This is important so that we do not continue to perpetuate those things onto each other. We see that happening a lot now with rhetoric from liberal blacks who when talking about white on black murder say, “we should be fair, more black people are killed from black on black crime”. Apologism for this white supremacist police state is not helping our community, neither is the constant attempt to dilute the black in this resistance. We have seen #BlackLivesMatter turn into #AllLivesMatter (this is reference to what most presume to be just a hashtag stating that their lives matter, and not related to the organization). We’ve also seen, specifically here in Los Angeles, too many white people taking a lead role in organizing protest. There is this idea that we cannot do this alone, that police violence is everyone’s problem, and so everyone should be working on this. This approach, ignores the larger systemic issue at play, that these black lives are not just being murdered because we have trigger happy police, but it is because we live in a white supremacist society that devalues black lives.
Black autonomy is key, our rebellion must be ours and ours alone. Yes, there are allies who also have a vested interest in changing the current power structure; the success of their struggle does not necessarily mean the success of ours. Anti-blackness is the foundation of this country. All other races either benefit or are punished for it depending how close they are perceived to be to blackness. White supremacy is not something exclusive to just the European race, but that white supremacy is perpetuated also in other non-black cultures as well. We see anti-darkness amongst other communities of color as well. I make a distinction from anti-darkness and anti-blackness, because you can still be of dark skin and still perpetuate anti-blackness. This is why the quick reaction to unify under all colors, and as just humans is lacking the critical understanding necessary to achieve anything more than a band-aid to a gushing wound.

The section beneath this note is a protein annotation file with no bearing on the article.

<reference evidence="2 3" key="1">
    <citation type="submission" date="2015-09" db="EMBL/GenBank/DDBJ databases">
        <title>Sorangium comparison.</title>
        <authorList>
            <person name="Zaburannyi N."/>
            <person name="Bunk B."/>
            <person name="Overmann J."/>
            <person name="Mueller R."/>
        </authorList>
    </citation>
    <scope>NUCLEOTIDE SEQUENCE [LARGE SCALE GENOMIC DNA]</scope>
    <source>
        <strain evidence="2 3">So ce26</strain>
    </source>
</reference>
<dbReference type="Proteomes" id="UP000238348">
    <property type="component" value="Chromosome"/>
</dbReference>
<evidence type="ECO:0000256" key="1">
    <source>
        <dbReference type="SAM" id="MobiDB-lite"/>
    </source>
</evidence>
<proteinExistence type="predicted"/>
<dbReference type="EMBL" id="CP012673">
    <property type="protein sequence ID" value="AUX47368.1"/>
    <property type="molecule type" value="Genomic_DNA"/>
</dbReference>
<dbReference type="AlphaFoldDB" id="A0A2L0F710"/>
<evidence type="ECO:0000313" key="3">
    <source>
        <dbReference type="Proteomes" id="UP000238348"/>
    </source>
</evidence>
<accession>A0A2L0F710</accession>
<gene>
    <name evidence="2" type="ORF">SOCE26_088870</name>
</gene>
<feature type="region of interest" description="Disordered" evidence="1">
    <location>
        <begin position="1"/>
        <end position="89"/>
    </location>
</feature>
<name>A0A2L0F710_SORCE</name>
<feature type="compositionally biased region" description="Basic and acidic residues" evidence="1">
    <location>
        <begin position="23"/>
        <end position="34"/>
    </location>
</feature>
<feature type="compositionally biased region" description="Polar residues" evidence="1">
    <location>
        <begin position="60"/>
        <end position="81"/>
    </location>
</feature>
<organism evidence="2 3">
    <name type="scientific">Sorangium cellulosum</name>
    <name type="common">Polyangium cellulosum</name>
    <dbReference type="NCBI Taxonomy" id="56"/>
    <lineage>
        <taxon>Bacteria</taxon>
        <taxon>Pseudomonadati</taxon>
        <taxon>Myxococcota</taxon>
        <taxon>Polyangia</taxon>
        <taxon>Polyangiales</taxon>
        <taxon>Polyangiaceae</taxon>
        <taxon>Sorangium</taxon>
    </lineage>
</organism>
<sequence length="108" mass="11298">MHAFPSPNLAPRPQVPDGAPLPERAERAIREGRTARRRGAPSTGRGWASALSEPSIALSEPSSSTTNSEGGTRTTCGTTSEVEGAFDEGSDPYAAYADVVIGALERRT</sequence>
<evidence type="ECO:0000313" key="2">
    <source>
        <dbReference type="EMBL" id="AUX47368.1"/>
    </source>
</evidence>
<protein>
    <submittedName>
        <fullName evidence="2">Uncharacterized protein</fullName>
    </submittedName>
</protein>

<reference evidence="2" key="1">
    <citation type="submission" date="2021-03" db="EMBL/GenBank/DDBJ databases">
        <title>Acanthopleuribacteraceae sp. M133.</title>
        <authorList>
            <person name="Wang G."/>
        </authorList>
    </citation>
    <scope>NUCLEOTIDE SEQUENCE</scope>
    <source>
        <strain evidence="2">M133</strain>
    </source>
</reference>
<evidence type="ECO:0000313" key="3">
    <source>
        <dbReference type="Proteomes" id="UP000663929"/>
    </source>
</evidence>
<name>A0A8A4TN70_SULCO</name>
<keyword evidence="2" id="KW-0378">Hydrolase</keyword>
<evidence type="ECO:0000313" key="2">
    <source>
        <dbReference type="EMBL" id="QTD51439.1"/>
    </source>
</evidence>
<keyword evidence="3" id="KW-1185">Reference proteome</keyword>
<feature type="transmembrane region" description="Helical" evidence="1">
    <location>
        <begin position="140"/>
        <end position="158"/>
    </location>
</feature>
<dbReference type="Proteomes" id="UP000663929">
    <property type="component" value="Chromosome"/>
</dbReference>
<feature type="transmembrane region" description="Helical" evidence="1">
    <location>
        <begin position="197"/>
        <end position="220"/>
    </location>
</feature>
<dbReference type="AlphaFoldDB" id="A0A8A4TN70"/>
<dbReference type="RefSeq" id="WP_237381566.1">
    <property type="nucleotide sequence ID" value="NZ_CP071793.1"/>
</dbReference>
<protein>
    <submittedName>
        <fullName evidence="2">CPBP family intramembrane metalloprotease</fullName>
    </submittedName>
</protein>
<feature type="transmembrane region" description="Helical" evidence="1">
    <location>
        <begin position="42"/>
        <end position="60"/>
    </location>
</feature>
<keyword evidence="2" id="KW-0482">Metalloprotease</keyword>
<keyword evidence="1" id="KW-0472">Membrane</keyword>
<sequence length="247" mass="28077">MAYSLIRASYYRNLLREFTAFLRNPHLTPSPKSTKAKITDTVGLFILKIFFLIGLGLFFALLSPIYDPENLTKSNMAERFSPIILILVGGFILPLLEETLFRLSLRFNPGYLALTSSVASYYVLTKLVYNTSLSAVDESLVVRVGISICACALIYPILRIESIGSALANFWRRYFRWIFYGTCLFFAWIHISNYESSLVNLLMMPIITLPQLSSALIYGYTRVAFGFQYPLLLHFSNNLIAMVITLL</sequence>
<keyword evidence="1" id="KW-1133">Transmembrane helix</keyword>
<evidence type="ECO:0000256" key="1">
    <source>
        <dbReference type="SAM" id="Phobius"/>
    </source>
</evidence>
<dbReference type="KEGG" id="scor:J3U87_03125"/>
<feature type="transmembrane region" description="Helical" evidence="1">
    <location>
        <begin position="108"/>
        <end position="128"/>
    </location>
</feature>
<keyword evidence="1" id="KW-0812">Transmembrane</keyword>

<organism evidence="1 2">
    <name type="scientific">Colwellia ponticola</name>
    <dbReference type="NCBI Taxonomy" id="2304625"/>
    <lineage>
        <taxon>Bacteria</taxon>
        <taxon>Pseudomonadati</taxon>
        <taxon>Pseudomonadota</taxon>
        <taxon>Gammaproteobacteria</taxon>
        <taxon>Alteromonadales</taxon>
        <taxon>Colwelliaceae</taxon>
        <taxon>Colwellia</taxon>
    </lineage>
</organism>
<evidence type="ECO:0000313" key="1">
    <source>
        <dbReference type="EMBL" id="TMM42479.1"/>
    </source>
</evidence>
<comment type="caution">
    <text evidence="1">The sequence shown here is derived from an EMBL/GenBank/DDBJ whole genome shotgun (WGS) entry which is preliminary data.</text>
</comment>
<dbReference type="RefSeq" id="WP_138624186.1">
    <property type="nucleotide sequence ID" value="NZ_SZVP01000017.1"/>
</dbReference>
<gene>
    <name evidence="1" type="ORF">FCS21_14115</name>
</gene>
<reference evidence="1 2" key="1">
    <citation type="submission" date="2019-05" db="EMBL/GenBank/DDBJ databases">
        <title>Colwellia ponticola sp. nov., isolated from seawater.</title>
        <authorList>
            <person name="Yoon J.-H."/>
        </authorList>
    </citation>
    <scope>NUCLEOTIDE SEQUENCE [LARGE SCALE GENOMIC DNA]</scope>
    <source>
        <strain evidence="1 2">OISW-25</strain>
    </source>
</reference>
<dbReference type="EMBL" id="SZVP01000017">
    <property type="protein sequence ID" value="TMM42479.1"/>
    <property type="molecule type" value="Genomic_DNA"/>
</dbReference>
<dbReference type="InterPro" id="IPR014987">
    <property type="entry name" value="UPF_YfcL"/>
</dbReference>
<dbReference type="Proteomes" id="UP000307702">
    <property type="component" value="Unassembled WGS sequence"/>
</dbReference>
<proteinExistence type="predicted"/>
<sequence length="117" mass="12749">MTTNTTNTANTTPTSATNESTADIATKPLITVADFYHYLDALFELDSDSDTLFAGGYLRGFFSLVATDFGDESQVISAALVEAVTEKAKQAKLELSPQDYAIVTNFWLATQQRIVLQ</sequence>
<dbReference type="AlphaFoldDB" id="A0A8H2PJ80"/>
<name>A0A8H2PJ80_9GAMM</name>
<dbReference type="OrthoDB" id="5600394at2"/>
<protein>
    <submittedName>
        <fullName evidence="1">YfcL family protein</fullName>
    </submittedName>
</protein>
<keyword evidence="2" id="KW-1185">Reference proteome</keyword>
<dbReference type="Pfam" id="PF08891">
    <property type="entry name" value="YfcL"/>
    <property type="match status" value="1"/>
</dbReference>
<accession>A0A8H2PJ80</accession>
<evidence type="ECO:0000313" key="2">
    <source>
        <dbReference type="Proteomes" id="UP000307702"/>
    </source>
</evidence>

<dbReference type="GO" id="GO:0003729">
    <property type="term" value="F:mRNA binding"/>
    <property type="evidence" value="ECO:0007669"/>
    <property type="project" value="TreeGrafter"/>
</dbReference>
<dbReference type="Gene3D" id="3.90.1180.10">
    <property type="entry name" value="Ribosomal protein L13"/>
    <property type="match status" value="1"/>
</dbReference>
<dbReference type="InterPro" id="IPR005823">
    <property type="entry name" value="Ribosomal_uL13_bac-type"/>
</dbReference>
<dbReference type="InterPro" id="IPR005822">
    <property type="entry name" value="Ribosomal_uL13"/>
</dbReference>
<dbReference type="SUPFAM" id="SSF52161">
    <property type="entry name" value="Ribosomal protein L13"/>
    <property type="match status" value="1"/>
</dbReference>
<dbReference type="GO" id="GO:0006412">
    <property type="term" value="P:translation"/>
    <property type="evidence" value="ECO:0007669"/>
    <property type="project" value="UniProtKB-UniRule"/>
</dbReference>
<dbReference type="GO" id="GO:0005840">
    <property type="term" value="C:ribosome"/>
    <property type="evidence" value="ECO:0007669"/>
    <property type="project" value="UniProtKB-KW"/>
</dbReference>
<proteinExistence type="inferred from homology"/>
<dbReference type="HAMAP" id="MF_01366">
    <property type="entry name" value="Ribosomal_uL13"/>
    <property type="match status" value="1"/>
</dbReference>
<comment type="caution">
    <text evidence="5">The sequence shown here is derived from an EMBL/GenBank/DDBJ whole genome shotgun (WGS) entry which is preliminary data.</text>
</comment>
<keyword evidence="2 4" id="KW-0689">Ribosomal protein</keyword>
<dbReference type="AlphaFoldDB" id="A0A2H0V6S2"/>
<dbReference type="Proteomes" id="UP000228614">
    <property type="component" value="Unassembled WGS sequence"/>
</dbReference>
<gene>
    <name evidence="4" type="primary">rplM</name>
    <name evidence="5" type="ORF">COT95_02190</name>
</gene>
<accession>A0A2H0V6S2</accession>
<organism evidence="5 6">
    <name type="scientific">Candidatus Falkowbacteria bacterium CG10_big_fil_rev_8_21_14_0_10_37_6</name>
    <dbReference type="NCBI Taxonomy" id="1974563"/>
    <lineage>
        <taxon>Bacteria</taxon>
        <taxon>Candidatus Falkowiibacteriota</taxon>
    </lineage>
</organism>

For that, and many other reasons, white people should NEVER lead or organize resistance of any sort. Especially not black resistance in which they are the benefactors of both white supremacy and anti-blackness. Allowing white people to organize black resistance makes as much sense as allowing the police to dictate how you protest against police brutality. There is an enormous amount of entitlement, and again white supremacy for a white person to even think they should be organizing around black struggle. There is also a certain amount of internalized white supremacy where we believe white people should be allowed to be included to organize amongst our spaces.
Do not allow your oppressors to organize you, they will have you running around in circles, making sure your tactics hold no true threat. Because black liberation comes at a cost to their privileges.
You can’t have a conversation about unity and coming together when some still have chains on their feet. It is the structure of white supremacy and the institutionalization of white supremacy that has allowed for the lives of black people to be murdered by police every 28 hours, and that has allowed it to become a normalized occurrence in this country for years.
While the two cops who were allegedly murdered by one black man allow for war to be publicly declared on the black community. For the mayor to state that the whole city will be in mourning. Where were the cities mourning when their city’s police officers killed Eric Garner? Were the cities mourning when their justice system failed Esaw Garner? You cannot take the issue of race out of this struggle, when the reason why we struggle is because of our race.
The conversation of the value of black lives has been centrally focused on black men. It would be presumed that only black male lives are being murdered at an astounding rate. But, because anti-blackness affects ALL black people, we are also seeing the alarming rate of black trans and black women’s lives being killed as well. Which we’ve failed to produce the same sort of call to action as there has been for black men. It is important that we understand that as black people we are all being attacked by white supremacy, but some are being attacked by white supremacy and hetero-patriarchy as well. Black trans women have been murdered, raped, and attacked more than trans women of other races. This needs to be as much of a black concern as cis black women, who are also being beaten, raped, and murdered.